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Leap of Faith: Chapel Will Foster Dialogue, Provide Space for Religious Students

Sykes Chapel and Center for Faith and Values.                    Public Information

Sykes Chapel and Center for Faith and Values. Public Information

As the chapel continues to be built, it began to dominate a lot of my recent conversations. Most of the people I talked to were basically against the chapel for different reasons.

For some it removed possible parking spaces. For others, it wouldn’t be useful as there are many places of worship within walking distance of campus. Also, some feel the money is being “wasted” in this project when it could be invested in something else (even though the school had no choice in how the money was used). The University of Tampa is not a religious school, many mention.

The idea of “God at school” has been rejected by some and seems to affront most. However, is religion such a bad thing?

Religion is usually related to a source of conflict, and a main reason why major historical tragedies have happened from the Crusades to 9/11.

However, if we take a deeper look into those different events, religion appears only as the superficial reason. Religion is, perhaps, the easiest way to justify any kind of behavior. Even so, this doesn’t necessarily mean that the justification is true.

Over the last hundred years, religion has evolved from being a social matter into a personal matter.

You don’t believe for the sake of a community but for your spiritual well being.

We could go further and say that today there isn’t so much a distinction between people of different religions, but between those who believe in God and those who don’t.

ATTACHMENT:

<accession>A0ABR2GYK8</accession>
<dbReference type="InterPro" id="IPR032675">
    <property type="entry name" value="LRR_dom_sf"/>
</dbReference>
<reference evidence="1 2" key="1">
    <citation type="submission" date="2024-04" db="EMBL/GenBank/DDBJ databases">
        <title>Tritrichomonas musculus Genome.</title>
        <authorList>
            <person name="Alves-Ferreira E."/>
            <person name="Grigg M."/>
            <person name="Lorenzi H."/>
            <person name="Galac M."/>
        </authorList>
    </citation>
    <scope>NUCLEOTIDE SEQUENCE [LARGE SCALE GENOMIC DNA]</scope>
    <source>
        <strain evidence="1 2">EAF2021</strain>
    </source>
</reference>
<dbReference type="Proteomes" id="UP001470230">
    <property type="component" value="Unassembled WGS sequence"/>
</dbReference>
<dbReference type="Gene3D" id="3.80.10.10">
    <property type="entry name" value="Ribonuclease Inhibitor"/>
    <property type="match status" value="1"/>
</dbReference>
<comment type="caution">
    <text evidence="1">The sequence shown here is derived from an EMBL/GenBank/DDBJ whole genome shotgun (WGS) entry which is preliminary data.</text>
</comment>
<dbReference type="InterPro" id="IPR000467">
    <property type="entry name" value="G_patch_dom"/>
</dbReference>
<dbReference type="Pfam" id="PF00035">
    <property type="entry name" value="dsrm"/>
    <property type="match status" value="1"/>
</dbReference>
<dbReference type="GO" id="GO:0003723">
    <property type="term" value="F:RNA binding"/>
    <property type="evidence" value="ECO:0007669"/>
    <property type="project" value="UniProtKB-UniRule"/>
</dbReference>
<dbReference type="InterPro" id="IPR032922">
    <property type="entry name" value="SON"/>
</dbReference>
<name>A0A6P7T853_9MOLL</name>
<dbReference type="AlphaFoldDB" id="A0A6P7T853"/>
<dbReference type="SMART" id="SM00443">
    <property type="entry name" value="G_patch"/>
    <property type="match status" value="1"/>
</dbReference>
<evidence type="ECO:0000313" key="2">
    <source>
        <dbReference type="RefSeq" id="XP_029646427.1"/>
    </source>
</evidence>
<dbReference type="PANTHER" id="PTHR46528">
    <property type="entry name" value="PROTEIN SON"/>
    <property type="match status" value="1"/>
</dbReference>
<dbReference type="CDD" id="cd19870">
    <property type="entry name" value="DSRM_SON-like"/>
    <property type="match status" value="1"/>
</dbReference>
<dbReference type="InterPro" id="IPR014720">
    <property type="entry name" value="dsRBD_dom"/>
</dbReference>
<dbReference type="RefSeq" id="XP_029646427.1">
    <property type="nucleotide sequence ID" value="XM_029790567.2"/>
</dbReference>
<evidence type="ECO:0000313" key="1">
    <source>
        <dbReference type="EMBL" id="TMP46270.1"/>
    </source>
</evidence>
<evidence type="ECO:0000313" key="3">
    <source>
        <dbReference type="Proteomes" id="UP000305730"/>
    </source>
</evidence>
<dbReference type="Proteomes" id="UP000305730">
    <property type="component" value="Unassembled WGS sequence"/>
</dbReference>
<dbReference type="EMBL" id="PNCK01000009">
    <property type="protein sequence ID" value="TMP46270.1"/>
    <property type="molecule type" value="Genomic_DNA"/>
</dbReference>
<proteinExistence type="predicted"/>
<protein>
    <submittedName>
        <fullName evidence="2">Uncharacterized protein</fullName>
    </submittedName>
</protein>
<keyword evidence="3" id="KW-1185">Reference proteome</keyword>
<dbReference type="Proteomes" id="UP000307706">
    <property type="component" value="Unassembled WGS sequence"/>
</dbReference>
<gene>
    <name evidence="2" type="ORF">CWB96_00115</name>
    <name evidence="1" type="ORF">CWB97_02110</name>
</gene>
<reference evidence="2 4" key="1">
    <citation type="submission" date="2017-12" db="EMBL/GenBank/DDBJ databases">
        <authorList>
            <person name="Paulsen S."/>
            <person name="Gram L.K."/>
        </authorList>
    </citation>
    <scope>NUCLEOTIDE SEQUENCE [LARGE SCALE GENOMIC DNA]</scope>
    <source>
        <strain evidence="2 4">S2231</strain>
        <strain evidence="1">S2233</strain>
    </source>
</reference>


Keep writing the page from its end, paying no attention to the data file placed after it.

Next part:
I see myself in the first group. Therefore, I consider that it’s good for UT to have a chapel so that people from different beliefs can go and pray.

I don’t understand why it is such a big deal to have a religious space at the university.

As far as I know, no one is going to be forced to go; it’s going to be visited by those who want to, and the ones who don’t can refrain from using it.

I live in a single on campus, so I pray in my room. During the first semester of freshman year I was commuting, and I really wished there had been a place where I could have prayed between my classes.

In the second semester I had roommates, which made me uncomfortable while I prayed.

Even if I have my own space to pray, the chapel ought to be an opportunity to interact with people from different religions.

If the problem is parking spaces, UT has already purchased nearby ground, which will be developed into additional spaces.

Even though I am conscious of how parking at UT is a real pain, I won’t sacrifice something as important as religion for parking spaces, even if sometimes it means walking from West Parking Garage to Urso Hall.

If it comes to “wasting” money, there are many other things that the university is giving money to and seems to be a complete waste, the Health Center, for instance.

The chapel introduces religion to the campus without making UT a denominational or religious school. It provides the freedom to religious students to go and pray whenever they feel like doing so. This is a way of coexistence.

For many students, religion is a very important part of their lives. There is no reason why we should let God outside of our daily routines of life if we don’t feel like doing so.

A chapel will not force anyone to believe in anything; rather it gives those students an opportunity and place where they can pray and students interested in different religions to satisfy their curiosity. This is only going to benefit students.

When you get out of the university, you don’t only need a degree, but also the capability to understand other points of view, cultures and, of course, religions. Students who are willing to acknowledge other religions would certainly be more useful for society than those who only have a degree.

Hopefully, the chapel won’t become a way to proselytize, but a way to understand each other.

Carolina Medelin can be reached at colaya@ut.edu.

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